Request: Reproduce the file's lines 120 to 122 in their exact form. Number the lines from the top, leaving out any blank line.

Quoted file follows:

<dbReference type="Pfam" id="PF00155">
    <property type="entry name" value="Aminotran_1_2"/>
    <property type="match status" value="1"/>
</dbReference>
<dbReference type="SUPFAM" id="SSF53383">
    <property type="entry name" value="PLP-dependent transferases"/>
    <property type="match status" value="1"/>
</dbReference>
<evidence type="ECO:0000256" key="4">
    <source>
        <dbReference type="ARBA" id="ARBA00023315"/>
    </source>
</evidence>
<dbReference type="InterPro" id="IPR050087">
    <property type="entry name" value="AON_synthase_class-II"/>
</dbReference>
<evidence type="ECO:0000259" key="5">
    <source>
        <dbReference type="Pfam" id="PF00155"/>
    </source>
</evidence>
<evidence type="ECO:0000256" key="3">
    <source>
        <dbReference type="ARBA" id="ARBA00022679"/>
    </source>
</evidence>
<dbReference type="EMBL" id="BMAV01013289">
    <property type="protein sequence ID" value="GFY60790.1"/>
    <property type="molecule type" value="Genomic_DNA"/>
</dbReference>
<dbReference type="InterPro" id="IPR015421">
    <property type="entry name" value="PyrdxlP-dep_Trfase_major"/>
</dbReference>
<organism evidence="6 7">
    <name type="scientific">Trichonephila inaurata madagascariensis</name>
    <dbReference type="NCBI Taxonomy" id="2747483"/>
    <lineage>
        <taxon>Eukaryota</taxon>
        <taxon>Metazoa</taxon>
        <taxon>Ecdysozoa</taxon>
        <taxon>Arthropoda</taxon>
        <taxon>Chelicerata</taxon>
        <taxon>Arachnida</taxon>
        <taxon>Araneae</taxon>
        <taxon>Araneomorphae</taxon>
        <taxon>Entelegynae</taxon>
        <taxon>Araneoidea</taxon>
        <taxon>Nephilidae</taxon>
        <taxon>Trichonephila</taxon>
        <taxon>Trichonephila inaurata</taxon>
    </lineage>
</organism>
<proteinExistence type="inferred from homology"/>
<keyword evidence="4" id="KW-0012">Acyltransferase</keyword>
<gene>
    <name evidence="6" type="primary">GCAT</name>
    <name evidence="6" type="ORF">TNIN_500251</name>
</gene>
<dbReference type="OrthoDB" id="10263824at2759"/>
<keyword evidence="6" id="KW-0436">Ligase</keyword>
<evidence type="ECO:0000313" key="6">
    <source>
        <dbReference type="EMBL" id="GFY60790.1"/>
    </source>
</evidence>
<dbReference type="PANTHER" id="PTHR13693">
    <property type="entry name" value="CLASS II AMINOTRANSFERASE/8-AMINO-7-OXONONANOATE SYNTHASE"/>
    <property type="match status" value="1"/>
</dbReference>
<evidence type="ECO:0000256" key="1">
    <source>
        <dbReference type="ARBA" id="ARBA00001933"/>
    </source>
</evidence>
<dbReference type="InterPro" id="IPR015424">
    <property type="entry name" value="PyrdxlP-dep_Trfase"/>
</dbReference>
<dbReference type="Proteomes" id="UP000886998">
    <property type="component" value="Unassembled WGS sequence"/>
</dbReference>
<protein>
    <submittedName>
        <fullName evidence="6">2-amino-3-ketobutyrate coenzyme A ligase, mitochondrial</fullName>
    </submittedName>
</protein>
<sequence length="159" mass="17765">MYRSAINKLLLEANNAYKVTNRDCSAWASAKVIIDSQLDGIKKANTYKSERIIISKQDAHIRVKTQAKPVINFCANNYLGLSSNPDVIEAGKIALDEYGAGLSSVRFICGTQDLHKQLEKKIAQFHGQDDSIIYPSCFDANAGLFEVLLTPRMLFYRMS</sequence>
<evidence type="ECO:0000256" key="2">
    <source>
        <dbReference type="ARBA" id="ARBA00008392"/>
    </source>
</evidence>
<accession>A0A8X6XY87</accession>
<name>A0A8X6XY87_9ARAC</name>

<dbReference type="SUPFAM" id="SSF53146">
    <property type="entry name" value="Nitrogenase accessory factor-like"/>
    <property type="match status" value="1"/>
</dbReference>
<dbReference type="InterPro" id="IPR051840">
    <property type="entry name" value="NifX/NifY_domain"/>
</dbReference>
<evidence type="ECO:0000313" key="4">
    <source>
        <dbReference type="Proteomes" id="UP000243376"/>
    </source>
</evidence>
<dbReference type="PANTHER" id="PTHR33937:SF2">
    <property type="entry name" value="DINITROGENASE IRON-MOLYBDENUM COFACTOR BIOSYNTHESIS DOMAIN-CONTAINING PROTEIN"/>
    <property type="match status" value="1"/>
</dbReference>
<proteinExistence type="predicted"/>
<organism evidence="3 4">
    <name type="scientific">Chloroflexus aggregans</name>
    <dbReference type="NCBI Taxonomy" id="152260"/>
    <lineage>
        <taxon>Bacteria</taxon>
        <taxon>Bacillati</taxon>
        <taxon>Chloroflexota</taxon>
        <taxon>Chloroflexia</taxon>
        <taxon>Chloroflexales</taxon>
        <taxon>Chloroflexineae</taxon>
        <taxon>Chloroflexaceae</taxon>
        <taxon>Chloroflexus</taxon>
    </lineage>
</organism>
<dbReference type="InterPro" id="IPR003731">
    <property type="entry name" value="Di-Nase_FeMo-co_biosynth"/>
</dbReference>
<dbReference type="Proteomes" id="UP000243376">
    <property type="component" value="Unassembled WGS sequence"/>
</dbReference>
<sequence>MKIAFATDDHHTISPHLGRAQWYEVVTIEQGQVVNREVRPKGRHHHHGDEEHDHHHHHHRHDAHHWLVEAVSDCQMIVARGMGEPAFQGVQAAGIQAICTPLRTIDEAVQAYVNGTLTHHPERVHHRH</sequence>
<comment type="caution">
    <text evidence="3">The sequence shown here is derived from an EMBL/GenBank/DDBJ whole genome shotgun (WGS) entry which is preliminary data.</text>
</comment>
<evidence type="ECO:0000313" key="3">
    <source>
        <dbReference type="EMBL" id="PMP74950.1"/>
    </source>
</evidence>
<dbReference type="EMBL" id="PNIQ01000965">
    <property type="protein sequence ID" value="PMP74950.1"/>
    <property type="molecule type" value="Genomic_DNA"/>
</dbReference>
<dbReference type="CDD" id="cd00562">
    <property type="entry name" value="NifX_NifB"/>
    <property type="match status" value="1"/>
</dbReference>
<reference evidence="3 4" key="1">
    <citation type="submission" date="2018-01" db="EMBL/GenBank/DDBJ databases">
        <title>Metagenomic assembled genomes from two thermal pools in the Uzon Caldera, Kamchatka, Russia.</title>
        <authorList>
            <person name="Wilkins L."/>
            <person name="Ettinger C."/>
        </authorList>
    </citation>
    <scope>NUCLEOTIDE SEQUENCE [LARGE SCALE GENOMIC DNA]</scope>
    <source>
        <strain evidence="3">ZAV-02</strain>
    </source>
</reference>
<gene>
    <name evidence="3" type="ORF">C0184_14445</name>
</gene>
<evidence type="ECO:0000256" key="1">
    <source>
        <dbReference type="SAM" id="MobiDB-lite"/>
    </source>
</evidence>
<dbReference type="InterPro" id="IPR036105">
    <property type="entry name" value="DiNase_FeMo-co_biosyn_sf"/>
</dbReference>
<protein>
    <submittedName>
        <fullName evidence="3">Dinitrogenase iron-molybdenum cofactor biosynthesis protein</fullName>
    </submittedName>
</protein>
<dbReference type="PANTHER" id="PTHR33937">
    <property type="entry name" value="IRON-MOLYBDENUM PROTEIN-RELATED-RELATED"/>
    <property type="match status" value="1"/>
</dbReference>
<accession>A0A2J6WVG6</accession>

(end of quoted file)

        <taxon>Chloroflexineae</taxon>
        <taxon>Chloroflexaceae</taxon>
        <taxon>Chloroflexus</taxon>